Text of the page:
Abstract: Critical infrastructure systems including manufacturing facilities, ports, transportation systems, communications networks, and energy and water distribution systems often consist of many interacting components linked in complex ways. This can lead to unforeseen interactions among components that may not be expected or intended by the designers and operators of the system. These interactions constitute linkages within a system of which designers are generally unaware, and that therefore constitute a security vulnerability. In this talk, I will present and discuss a formal approach for identifying and analyzing the existence and severity of security vulnerabilities resulting from these previously unknown linkages (so-called implicit interactions) in critical infrastructure systems. The presence of these implicit interactions in a system can indicate unforeseen flaws that, if not mitigated, could be exploited by an attacker. This can have severe consequences in terms of the safety, security, and reliability of the system. Therefore, this notion of implicit interactions must be carefully managed in order to have systems that operate as intended, and that are resistant to cyber-attacks and failures.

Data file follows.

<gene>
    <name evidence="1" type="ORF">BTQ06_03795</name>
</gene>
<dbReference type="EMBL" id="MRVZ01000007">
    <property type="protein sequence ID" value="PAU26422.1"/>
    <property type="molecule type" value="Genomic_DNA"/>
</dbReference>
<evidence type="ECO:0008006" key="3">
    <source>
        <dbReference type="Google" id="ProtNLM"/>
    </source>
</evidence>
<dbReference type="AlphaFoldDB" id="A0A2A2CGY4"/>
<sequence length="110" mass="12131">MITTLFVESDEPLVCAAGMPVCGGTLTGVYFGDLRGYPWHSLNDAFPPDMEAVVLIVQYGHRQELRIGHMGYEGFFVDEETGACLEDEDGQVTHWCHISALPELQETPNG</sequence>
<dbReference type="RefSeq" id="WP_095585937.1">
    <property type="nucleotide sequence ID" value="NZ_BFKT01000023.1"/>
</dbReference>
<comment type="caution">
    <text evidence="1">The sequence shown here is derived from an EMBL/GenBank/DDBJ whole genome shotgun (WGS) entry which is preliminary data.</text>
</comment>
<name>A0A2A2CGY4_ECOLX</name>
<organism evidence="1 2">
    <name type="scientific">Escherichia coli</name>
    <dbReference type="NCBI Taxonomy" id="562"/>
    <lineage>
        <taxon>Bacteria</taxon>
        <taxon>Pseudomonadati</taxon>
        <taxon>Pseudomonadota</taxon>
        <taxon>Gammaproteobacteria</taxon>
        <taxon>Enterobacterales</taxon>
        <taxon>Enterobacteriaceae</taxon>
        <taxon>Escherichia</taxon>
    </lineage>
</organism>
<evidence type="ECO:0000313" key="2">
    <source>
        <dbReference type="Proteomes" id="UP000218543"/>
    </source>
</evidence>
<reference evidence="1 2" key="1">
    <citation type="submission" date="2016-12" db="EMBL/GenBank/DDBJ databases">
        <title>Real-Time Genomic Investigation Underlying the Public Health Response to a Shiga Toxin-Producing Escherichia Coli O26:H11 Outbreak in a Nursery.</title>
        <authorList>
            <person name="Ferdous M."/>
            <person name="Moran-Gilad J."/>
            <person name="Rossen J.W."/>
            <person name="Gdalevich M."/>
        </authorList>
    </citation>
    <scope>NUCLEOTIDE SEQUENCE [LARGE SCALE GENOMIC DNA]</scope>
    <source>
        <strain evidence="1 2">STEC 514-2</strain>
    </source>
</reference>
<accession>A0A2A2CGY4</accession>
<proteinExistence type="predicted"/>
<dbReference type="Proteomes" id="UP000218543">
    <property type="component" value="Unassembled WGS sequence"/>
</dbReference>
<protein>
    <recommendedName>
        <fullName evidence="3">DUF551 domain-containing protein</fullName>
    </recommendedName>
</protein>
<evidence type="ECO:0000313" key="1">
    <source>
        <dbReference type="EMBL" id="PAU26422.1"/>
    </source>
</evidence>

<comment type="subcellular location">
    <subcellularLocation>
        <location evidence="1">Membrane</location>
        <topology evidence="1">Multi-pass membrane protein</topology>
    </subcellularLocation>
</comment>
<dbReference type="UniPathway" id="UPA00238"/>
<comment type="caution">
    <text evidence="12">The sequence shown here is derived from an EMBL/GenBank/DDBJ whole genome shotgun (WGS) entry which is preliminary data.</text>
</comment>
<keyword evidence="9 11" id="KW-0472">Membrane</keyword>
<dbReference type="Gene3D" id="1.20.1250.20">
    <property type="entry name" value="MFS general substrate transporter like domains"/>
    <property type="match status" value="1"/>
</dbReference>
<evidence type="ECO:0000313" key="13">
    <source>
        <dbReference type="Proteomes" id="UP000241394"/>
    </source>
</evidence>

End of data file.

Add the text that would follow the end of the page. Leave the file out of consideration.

About the Speaker: Jason Jaskolka is a U.S. Department of Homeland Security Cybersecurity Postdoctoral Scholar at Stanford University within the Center for International Security and Cooperation (CISAC). He received his Ph.D. in Software Engineering in 2015 from McMaster University in Hamilton, Ontario, Canada. His research aims to address increasingly critical issues in designing and implementing safe, secure, and reliable systems. His current work involves the design and development of critical infrastructure cybersecurity assessment methodologies and associated modeling and simulation environments. His research interests include cybersecurity assurance, covert channel analysis, distributed multi-agent systems, and algebraic approaches to software engineering.